For this start to our winter nature studies, we discussed and filled in the answers to the Winter Wonder questions from the Handbook of Nature Study ebook. We did this on one printed sheet, as a family, during lunch. This was a fine ‘official’ start to our winter studies. List three questions about the winter challenges you would like to answer. We wondered:
- Can we get some pansies for our yard? Yes!
- What are the differences in the different, regional chickadees?
- Do sheep eat mayonnaise? (someone spotted the mayo on the table during lunch and was being silly)
- Play in the snow, have a snowball fight, build a snowman (we had a wonderful couple of southern snowstorms last year.)
- Roll down a mountain (!)
- Go to the park across the street, Kennesaw Mountain National Battlefield Park and walk on the trails
On this afternoon we stayed right in our own backyard. With recent warm weather and several passing thunderstorms (yes, in January), we had plenty to explore out our back door. Two of the children went out ahead of the others for a silent walk. (Still some red leaves, as Eldest Girl found, above).
The rest chose the winter weather observation notebook pages. Isn’t it nice that this OHC More Nature Study – Winter Book 2 offers such a variety of suggestions and notebook pages to appeal to the age range?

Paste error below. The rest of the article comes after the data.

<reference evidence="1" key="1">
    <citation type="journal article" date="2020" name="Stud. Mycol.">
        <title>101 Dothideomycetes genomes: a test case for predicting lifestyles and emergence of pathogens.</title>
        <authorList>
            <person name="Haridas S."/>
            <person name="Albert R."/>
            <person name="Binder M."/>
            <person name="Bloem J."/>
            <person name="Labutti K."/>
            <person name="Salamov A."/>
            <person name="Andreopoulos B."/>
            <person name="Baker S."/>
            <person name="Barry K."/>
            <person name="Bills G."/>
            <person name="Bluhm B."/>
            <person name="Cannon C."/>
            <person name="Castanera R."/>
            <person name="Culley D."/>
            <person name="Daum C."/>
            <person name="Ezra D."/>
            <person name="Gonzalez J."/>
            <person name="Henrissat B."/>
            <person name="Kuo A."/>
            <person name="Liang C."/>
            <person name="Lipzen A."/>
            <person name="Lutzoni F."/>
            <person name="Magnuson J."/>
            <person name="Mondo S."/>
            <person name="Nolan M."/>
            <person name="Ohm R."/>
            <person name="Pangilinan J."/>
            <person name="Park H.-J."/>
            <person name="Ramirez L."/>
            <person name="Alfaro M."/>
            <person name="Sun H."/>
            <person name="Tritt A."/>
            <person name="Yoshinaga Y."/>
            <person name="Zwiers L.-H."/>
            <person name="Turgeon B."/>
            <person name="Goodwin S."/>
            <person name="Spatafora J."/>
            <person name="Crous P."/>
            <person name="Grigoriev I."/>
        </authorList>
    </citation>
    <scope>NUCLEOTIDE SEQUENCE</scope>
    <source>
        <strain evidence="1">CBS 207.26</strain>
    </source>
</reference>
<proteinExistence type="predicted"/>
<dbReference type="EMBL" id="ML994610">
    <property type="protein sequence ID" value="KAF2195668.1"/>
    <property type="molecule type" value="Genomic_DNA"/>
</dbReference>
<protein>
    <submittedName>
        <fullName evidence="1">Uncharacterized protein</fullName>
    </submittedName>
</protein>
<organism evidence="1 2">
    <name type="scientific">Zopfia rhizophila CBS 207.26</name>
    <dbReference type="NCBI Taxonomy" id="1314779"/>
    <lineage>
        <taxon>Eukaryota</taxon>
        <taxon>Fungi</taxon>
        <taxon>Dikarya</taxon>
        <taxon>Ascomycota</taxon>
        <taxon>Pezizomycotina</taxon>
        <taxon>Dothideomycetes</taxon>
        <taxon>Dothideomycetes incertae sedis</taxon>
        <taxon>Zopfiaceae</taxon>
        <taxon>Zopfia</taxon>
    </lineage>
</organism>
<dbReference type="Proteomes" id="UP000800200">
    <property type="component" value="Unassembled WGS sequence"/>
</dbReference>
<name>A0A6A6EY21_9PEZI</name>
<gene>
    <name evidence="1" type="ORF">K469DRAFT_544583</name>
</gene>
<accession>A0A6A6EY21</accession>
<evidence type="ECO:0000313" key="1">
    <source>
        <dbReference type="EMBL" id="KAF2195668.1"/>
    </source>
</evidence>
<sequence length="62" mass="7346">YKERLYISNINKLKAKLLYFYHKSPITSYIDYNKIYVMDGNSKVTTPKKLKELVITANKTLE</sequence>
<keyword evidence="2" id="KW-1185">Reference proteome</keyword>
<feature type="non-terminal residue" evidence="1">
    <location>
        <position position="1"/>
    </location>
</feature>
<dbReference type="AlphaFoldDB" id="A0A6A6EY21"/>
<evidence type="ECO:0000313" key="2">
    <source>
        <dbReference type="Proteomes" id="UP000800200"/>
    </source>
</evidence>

Our results. One used a dandelion as a Sketch Tuesday entry for ‘something yellow.’
I appreciate how nature study can easily be combined with other subjects, enriching and spreading to other areas of our studies. Earlier in the day we had enjoyed Robert Frost’s Stopping by Woods on a Snowy Evening. We remembered the animals hidden in the illustrations in the woods. And we watched for maybe a sighting of a chipmunk in our backyard.
The next morning, six-year-old and I enjoyed a wonderful discussion while she colored the winter animals coloring page. She decided the page definitely needed a worm. Then she decided that God must have made worms pink so that girls would like them too.
A little time outdoors, an appreciation of weather and nature. Many thanks to Barb-Harmony Art Mom at Handbook of Nature Study.